Technology progresses rapidly and its advancements affect nearly every aspect of our daily lives – but this rapid speed does make some people fall behind in their skills development, creating the so-called “skills gap”. George Zervos is an IT contractor, with more than 10 years of experience in the digital skills sector, and he shares with us his thoughts about youth and employment. Additionally, since Cowork4YOUTH is also about coworking, we did ask him a couple of questions about his own experience in relevant spaces and their role in the improvement of the local economy and job market.
1. When did you start working as an IT contractor and what made you get into this line of work?
I earned my computer science degree from the University in 2010, coinciding with the onset of the European recession. Back then, I held a strong belief that I could secure a job as a programmer, but reality proved me wrong. I found myself in London, tirelessly searching for employment opportunities. Unfortunately, it was a challenging period, as many companies were downsizing and giving preference to candidates with prior experience, something I lacked fresh out of university. The age-old conundrum emerged: How do you gain experience without a job that provides it?
Driven by my need for work, a desire to accrue valuable experience, and a longing to explore new horizons, I made a significant decision. I accepted a job offer in Southeast Asia, which led me down an alternative career path for several years. While this role wasn’t my initial dream job, I came to realize that it equipped me with a diverse set of skills that could be seamlessly integrated with technology.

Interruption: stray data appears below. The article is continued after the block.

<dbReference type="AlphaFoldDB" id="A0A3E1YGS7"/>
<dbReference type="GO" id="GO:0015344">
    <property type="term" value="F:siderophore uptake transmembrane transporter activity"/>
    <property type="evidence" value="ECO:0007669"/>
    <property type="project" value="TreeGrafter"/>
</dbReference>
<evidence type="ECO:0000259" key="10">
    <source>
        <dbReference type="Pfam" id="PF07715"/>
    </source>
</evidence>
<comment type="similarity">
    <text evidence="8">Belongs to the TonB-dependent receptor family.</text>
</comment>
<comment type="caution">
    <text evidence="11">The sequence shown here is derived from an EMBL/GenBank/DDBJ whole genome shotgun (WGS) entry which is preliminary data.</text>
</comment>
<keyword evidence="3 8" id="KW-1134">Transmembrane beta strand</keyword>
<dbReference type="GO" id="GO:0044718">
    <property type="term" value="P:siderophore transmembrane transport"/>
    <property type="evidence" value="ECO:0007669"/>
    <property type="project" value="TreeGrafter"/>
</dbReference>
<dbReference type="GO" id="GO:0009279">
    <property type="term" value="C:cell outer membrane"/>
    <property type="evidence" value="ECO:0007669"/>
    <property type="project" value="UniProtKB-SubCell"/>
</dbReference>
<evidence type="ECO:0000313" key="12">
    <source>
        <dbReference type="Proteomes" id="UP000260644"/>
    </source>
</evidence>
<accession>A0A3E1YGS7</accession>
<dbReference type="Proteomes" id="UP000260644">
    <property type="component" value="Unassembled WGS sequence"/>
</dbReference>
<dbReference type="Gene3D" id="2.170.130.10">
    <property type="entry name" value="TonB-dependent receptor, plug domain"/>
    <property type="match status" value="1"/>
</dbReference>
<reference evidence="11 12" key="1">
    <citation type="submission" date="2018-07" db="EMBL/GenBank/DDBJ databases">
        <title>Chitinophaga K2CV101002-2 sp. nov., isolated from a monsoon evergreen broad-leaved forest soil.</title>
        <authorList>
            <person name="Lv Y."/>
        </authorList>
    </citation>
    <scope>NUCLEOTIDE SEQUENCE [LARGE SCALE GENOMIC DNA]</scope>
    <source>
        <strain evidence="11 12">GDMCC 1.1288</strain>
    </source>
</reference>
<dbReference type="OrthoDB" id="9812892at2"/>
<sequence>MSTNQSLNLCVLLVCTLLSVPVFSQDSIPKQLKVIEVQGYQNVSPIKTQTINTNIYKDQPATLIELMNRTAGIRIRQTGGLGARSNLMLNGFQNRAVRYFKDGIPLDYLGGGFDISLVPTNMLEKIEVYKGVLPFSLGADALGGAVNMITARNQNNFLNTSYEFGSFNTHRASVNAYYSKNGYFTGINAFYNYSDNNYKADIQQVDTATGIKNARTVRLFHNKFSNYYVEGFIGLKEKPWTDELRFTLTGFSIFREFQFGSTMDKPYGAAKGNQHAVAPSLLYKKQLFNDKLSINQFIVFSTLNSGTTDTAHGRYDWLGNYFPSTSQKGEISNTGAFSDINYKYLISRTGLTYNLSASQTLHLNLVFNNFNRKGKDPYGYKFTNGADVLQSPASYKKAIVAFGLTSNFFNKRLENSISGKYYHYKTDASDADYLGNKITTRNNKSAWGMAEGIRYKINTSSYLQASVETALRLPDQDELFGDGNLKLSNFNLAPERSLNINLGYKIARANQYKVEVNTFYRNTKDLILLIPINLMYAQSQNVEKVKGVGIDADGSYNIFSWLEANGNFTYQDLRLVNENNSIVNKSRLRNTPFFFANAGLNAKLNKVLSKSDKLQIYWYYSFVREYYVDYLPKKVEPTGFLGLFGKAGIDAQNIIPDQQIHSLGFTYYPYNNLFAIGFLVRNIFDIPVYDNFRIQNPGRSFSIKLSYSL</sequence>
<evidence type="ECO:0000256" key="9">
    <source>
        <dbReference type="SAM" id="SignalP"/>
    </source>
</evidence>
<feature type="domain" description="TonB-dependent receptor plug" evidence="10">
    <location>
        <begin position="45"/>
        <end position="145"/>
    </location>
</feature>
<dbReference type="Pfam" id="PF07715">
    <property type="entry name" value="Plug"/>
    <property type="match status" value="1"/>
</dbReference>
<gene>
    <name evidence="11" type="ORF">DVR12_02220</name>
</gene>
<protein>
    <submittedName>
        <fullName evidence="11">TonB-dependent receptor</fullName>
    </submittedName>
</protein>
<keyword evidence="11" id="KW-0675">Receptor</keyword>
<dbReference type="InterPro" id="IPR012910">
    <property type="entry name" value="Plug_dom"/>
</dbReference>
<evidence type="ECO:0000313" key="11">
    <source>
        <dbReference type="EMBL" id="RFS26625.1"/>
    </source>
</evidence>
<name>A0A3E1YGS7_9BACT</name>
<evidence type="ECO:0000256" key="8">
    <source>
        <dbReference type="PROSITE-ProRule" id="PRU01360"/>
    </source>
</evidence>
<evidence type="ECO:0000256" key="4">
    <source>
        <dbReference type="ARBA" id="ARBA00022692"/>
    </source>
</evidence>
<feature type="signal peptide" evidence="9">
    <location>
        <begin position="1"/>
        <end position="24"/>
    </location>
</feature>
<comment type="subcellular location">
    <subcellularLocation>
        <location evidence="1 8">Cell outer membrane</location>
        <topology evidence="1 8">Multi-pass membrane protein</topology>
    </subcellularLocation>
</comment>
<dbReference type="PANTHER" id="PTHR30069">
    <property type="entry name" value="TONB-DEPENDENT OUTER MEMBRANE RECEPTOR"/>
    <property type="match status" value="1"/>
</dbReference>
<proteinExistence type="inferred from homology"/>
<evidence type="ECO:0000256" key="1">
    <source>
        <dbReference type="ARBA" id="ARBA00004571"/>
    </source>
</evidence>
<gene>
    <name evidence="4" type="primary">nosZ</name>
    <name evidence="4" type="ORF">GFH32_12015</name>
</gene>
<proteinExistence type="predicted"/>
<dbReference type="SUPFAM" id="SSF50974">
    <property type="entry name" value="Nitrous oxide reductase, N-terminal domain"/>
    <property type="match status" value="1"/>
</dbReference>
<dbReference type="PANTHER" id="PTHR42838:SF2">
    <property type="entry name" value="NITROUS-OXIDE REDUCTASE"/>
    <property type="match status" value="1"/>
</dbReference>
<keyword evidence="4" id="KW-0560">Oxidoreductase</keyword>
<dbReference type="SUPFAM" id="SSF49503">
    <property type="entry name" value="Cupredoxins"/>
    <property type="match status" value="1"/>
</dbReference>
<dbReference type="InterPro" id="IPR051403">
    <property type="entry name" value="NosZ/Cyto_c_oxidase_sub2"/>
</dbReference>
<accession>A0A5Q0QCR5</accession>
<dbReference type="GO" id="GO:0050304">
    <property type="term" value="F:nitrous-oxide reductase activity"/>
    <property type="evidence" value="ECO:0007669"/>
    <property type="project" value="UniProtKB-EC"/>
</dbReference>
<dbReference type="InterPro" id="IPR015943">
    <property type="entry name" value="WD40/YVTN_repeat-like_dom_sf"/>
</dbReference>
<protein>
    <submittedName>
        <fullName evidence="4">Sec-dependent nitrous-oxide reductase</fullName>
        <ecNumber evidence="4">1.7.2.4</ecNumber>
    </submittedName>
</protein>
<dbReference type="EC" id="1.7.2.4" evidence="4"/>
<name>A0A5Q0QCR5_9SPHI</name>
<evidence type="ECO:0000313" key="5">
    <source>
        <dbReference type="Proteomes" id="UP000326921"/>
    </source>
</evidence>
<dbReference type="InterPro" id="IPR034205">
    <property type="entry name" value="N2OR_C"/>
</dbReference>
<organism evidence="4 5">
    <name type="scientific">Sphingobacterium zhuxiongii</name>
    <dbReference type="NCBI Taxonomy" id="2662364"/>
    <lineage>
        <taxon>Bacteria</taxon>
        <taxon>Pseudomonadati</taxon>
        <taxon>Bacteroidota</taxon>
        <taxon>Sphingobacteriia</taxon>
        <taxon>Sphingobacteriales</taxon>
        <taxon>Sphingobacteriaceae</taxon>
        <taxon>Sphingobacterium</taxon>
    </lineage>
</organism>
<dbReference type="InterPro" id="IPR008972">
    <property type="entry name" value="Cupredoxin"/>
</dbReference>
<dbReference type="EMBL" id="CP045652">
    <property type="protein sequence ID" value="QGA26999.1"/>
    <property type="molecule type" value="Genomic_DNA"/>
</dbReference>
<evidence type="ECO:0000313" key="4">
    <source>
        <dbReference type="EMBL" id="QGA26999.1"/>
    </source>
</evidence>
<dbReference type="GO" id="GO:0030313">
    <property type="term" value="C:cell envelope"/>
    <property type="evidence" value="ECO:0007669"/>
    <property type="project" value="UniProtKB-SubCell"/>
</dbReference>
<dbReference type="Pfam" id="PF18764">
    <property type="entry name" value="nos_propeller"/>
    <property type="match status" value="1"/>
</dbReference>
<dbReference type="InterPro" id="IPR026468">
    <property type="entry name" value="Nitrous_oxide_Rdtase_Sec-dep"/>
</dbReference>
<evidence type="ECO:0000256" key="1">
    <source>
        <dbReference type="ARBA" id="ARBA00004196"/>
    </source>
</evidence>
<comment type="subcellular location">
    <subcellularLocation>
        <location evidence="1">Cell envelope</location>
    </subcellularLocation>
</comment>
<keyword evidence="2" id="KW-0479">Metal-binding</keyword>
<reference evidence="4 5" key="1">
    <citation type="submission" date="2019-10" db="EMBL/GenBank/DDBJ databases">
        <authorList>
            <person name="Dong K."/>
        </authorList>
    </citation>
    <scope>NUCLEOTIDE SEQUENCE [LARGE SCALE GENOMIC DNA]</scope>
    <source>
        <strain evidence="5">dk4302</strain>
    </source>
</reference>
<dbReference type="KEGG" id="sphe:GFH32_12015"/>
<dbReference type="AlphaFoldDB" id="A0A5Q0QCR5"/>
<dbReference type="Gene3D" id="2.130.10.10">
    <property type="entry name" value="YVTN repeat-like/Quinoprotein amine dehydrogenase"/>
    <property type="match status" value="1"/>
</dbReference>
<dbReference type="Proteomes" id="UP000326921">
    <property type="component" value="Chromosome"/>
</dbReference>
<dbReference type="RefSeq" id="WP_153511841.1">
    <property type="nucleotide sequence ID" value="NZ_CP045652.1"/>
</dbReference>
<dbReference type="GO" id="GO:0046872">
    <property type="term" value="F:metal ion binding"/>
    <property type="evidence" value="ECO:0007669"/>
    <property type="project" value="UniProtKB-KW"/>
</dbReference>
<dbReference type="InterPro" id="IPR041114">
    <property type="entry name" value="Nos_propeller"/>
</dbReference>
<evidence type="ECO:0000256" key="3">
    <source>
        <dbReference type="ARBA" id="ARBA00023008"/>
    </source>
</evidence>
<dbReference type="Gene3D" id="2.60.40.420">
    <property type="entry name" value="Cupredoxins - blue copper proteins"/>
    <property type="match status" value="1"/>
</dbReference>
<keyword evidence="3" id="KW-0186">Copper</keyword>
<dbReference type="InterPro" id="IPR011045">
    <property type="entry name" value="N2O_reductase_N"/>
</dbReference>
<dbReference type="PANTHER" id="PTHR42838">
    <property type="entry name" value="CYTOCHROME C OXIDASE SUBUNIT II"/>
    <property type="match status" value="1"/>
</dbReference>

Four years ago, I returned to the IT sector, reinvigorated and with a newfound perspective. I embarked on a journey as an IT contractor for a German firm. The beauty of possessing a technology degree and technical skills lies in their enduring value. The tech industry’s adaptability ensures that these competencies remain highly relevant and sought after.
2. What kind of digital skills would you consider are necessary for a young person nowadays in order to find a job?
If I were to embark on a university journey today or pursue a new skill, my preference would lean towards specializing in Artificial Intelligence or Data Science, given their current high demand. My primary focus would be on attaining expertise in at least one programming language, particularly Python, and striving for mastery in it.
Nevertheless, it’s crucial to recognize that proficiency in coding alone may not guarantee success in these competitive fields. To enhance my employability, I would make sure to acquaint myself with remote work and digital communication tools, including platforms like Slack and Microsoft Teams, along with project management tools like Trello, Asana or Jira. Equally important is the way one presents oneself to potential employers, as well as having critical thinking and problem-solving skills.
3. Have you identified any gaps in digital skills training and development during your interaction with (young) clients/ colleagues and if yes, which are they?